Welcome to the 17th monthly dev blog for Atomic Society. Another year done, another begins. 2017 should be one of the most hectic but rewarding years for us yet as Atomic Society gets ready for Early Access in the summer (and meanwhile the pre-alpha on our website is still going well). But there's a lot to do first.
Aftermath of Version 0.0.5
Before Christmas we released the 5th chunky update for the pre-alpha version, the one that finally brought saving and loading and various other stuff that I've talked about in previous blogs. After it was out I decided to bite the bullet and do a marketing splurge to announce it, which is always a fight against shyness. Showing off that trailer wherever I could think to post it without seeming rude. I’m not sure how I managed to do it all in hindsight as we were all so busy. But, like it or hate it, the marketing paid off (pun intended), enough cover a few small bills at least.
On the downside, we exhausted ourselves getting the version out and even a 2 week Christmas break wasn’t quite enough to recover fully. But a slow and steady January helped and progress is smooth and steady again.
Something positive gets added to the game every single day, big or small, and that's good enough.
2 Years in the Making
Looking back, it's still astonishing to me that it's 2 years since we started work on Atomic Society, even longer since the planning stages began. I’m not sure where all the months went. So much happened, from learning how to use Unity, to forming a company, to recruiting, to putting the pre-alpha on sale and updating it. And that's just half the lessons learnt! One step at a time.
Taking time estimates for anything in game dev and doubling them still proves to be a good rule. I thought we'd have the game in its present state after a year of development. Not that we’re slacking, I just was clueless about how time-consuming it all is. Would I have made a simpler game now, looking back? Probably not. If you're going to spend years of your life making a game, for practically no pay, with no idea of whether it will succeed, make something you love! AS deserves to be finished.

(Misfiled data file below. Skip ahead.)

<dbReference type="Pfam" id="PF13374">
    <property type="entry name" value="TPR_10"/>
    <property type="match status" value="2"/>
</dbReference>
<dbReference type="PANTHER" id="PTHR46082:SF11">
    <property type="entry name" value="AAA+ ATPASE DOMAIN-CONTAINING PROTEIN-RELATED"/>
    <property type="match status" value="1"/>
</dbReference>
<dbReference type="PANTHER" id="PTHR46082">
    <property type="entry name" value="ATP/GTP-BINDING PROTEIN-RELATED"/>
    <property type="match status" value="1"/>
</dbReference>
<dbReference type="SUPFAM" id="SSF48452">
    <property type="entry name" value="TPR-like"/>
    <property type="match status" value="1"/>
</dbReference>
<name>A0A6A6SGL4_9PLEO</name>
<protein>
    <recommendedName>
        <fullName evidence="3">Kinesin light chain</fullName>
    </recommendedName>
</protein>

...But game 2 might be a tic-tac-toe simulator.
Far Road Games after releasing Update 5.
Work on Version 0.0.6 Has Begun
There’s a lot planned for Version 0.0.6, over 20 features of various shapes and sizes. Perhaps too much! I won’t share all of it here, as I don’t want to disappoint if features get delayed. Everything mentioned below has already been added. All in all, I'd say we're about 1/3 of the way done with the new version.
Latrines and Diarrhoea
Back in December, we designed and coded a neat little virus system with different infection rates, and origin points. This month we've expanded and altered it so we can have multiple, different diseases on the go. Atomic Society now features another killer - poor sanitation.
We've implemented a new building to cope with it though, latrines, (which Nani made and Adam coded) are now buildable. Each latrine provides “sanitation coverage” . The bigger the population, the more toilets you need. You'll have to use your imagination for what happens inside. We considered making citizens physically visit the loo but it just slowed the game down too much. For now, you just need to build them, if you don’t have enough, there is a chance citizens will get stomach bugs and diarrhoea, one of the biggest killers in the third-world. On top of corpse-related diseases it's a big problem.
Gameplay wise I'm happy with this new structure, even though it wasn't in the plan (players wanted it). The way we've done it makes it a new challenge, and the way it scales with the population size keeps it interesting.
It's use this toilet or die in Atomic Society...
New Cosmetic Buildings
We've also put in (or rather returned them after they bugged out) 3 new “cosmetic” buildings for players to make. They’re "cosmetic" in the sense that they don’t affect gameplay (although there are ideas on the table). At the moment they're just for players who want to make their own settlement more unique/more atmospheric.